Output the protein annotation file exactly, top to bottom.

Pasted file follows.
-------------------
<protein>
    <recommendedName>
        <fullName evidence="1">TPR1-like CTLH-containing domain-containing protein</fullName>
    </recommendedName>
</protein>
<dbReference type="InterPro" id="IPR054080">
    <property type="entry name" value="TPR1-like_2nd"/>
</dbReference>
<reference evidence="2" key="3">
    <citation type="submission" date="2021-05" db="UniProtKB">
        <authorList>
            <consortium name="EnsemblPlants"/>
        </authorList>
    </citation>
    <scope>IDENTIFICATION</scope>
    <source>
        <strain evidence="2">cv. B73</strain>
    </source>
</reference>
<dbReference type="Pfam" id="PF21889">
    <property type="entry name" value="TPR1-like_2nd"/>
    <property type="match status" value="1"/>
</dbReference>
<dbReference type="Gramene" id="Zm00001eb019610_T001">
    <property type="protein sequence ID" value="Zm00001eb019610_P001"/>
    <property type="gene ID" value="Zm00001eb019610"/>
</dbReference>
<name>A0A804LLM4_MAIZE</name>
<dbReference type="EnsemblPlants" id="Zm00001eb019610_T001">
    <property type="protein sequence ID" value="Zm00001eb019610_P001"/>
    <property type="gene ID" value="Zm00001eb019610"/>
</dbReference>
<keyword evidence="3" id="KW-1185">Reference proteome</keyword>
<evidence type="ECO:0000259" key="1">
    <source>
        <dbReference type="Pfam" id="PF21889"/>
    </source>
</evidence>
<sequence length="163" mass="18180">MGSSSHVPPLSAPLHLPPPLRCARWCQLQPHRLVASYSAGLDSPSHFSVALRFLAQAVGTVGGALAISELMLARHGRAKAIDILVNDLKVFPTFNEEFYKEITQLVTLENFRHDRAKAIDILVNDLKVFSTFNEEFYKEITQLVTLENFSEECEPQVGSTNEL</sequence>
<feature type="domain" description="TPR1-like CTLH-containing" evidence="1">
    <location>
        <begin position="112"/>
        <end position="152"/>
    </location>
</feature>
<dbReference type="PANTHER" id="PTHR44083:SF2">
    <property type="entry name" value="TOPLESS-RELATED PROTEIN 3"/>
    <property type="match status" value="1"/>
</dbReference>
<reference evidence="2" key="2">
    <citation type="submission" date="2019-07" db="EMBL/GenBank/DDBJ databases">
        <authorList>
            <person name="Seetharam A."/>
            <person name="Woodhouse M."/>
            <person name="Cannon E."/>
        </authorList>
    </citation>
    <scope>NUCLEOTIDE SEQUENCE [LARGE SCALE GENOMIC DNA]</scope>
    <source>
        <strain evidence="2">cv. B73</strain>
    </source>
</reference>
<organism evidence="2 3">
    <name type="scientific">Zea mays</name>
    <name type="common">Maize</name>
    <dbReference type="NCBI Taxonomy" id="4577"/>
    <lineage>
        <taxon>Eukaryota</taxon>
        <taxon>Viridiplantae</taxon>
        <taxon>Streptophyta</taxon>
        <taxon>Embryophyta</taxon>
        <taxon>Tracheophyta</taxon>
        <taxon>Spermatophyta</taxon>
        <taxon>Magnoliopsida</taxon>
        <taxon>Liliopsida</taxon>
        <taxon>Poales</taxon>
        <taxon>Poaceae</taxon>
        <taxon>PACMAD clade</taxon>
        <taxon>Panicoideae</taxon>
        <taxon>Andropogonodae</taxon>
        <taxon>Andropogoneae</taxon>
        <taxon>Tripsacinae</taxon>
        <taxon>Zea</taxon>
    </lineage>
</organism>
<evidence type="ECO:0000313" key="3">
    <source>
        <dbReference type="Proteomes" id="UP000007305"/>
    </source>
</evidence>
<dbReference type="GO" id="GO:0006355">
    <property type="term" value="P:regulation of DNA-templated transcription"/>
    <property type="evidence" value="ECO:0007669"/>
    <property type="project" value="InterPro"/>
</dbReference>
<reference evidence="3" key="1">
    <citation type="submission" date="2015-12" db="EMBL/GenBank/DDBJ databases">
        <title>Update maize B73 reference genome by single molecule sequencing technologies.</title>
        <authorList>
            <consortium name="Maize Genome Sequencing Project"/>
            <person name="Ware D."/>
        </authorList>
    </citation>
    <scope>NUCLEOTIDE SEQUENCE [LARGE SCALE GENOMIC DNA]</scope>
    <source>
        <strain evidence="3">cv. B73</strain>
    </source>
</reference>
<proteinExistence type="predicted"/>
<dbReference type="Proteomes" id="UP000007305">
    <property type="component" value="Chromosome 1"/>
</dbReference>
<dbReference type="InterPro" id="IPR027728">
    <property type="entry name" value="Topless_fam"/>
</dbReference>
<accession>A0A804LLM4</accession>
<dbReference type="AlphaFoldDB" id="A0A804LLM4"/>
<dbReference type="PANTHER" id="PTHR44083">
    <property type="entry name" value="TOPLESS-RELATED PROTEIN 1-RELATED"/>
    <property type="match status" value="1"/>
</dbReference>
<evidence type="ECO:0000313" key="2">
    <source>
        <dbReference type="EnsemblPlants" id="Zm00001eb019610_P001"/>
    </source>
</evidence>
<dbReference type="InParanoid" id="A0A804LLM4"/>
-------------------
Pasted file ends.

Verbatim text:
<protein>
    <recommendedName>
        <fullName evidence="1">TPR1-like CTLH-containing domain-containing protein</fullName>
    </recommendedName>
</protein>
<dbReference type="InterPro" id="IPR054080">
    <property type="entry name" value="TPR1-like_2nd"/>
</dbReference>
<reference evidence="2" key="3">
    <citation type="submission" date="2021-05" db="UniProtKB">
        <authorList>
            <consortium name="EnsemblPlants"/>
        </authorList>
    </citation>
    <scope>IDENTIFICATION</scope>
    <source>
        <strain evidence="2">cv. B73</strain>
    </source>
</reference>
<dbReference type="Pfam" id="PF21889">
    <property type="entry name" value="TPR1-like_2nd"/>
    <property type="match status" value="1"/>
</dbReference>
<dbReference type="Gramene" id="Zm00001eb019610_T001">
    <property type="protein sequence ID" value="Zm00001eb019610_P001"/>
    <property type="gene ID" value="Zm00001eb019610"/>
</dbReference>
<name>A0A804LLM4_MAIZE</name>
<dbReference type="EnsemblPlants" id="Zm00001eb019610_T001">
    <property type="protein sequence ID" value="Zm00001eb019610_P001"/>
    <property type="gene ID" value="Zm00001eb019610"/>
</dbReference>
<keyword evidence="3" id="KW-1185">Reference proteome</keyword>
<evidence type="ECO:0000259" key="1">
    <source>
        <dbReference type="Pfam" id="PF21889"/>
    </source>
</evidence>
<sequence length="163" mass="18180">MGSSSHVPPLSAPLHLPPPLRCARWCQLQPHRLVASYSAGLDSPSHFSVALRFLAQAVGTVGGALAISELMLARHGRAKAIDILVNDLKVFPTFNEEFYKEITQLVTLENFRHDRAKAIDILVNDLKVFSTFNEEFYKEITQLVTLENFSEECEPQVGSTNEL</sequence>
<feature type="domain" description="TPR1-like CTLH-containing" evidence="1">
    <location>
        <begin position="112"/>
        <end position="152"/>
    </location>
</feature>
<dbReference type="PANTHER" id="PTHR44083:SF2">
    <property type="entry name" value="TOPLESS-RELATED PROTEIN 3"/>
    <property type="match status" value="1"/>
</dbReference>
<reference evidence="2" key="2">
    <citation type="submission" date="2019-07" db="EMBL/GenBank/DDBJ databases">
        <authorList>
            <person name="Seetharam A."/>
            <person name="Woodhouse M."/>
            <person name="Cannon E."/>
        </authorList>
    </citation>
    <scope>NUCLEOTIDE SEQUENCE [LARGE SCALE GENOMIC DNA]</scope>
    <source>
        <strain evidence="2">cv. B73</strain>
    </source>
</reference>
<organism evidence="2 3">
    <name type="scientific">Zea mays</name>
    <name type="common">Maize</name>
    <dbReference type="NCBI Taxonomy" id="4577"/>
    <lineage>
        <taxon>Eukaryota</taxon>
        <taxon>Viridiplantae</taxon>
        <taxon>Streptophyta</taxon>
        <taxon>Embryophyta</taxon>
        <taxon>Tracheophyta</taxon>
        <taxon>Spermatophyta</taxon>
        <taxon>Magnoliopsida</taxon>
        <taxon>Liliopsida</taxon>
        <taxon>Poales</taxon>
        <taxon>Poaceae</taxon>
        <taxon>PACMAD clade</taxon>
        <taxon>Panicoideae</taxon>
        <taxon>Andropogonodae</taxon>
        <taxon>Andropogoneae</taxon>
        <taxon>Tripsacinae</taxon>
        <taxon>Zea</taxon>
    </lineage>
</organism>
<evidence type="ECO:0000313" key="3">
    <source>
        <dbReference type="Proteomes" id="UP000007305"/>
    </source>
</evidence>
<dbReference type="GO" id="GO:0006355">
    <property type="term" value="P:regulation of DNA-templated transcription"/>
    <property type="evidence" value="ECO:0007669"/>
    <property type="project" value="InterPro"/>
</dbReference>
<reference evidence="3" key="1">
    <citation type="submission" date="2015-12" db="EMBL/GenBank/DDBJ databases">
        <title>Update maize B73 reference genome by single molecule sequencing technologies.</title>
        <authorList>
            <consortium name="Maize Genome Sequencing Project"/>
            <person name="Ware D."/>
        </authorList>
    </citation>
    <scope>NUCLEOTIDE SEQUENCE [LARGE SCALE GENOMIC DNA]</scope>
    <source>
        <strain evidence="3">cv. B73</strain>
    </source>
</reference>
<proteinExistence type="predicted"/>
<dbReference type="Proteomes" id="UP000007305">
    <property type="component" value="Chromosome 1"/>
</dbReference>
<dbReference type="InterPro" id="IPR027728">
    <property type="entry name" value="Topless_fam"/>
</dbReference>
<accession>A0A804LLM4</accession>
<dbReference type="AlphaFoldDB" id="A0A804LLM4"/>
<dbReference type="PANTHER" id="PTHR44083">
    <property type="entry name" value="TOPLESS-RELATED PROTEIN 1-RELATED"/>
    <property type="match status" value="1"/>
</dbReference>
<evidence type="ECO:0000313" key="2">
    <source>
        <dbReference type="EnsemblPlants" id="Zm00001eb019610_P001"/>
    </source>
</evidence>
<dbReference type="InParanoid" id="A0A804LLM4"/>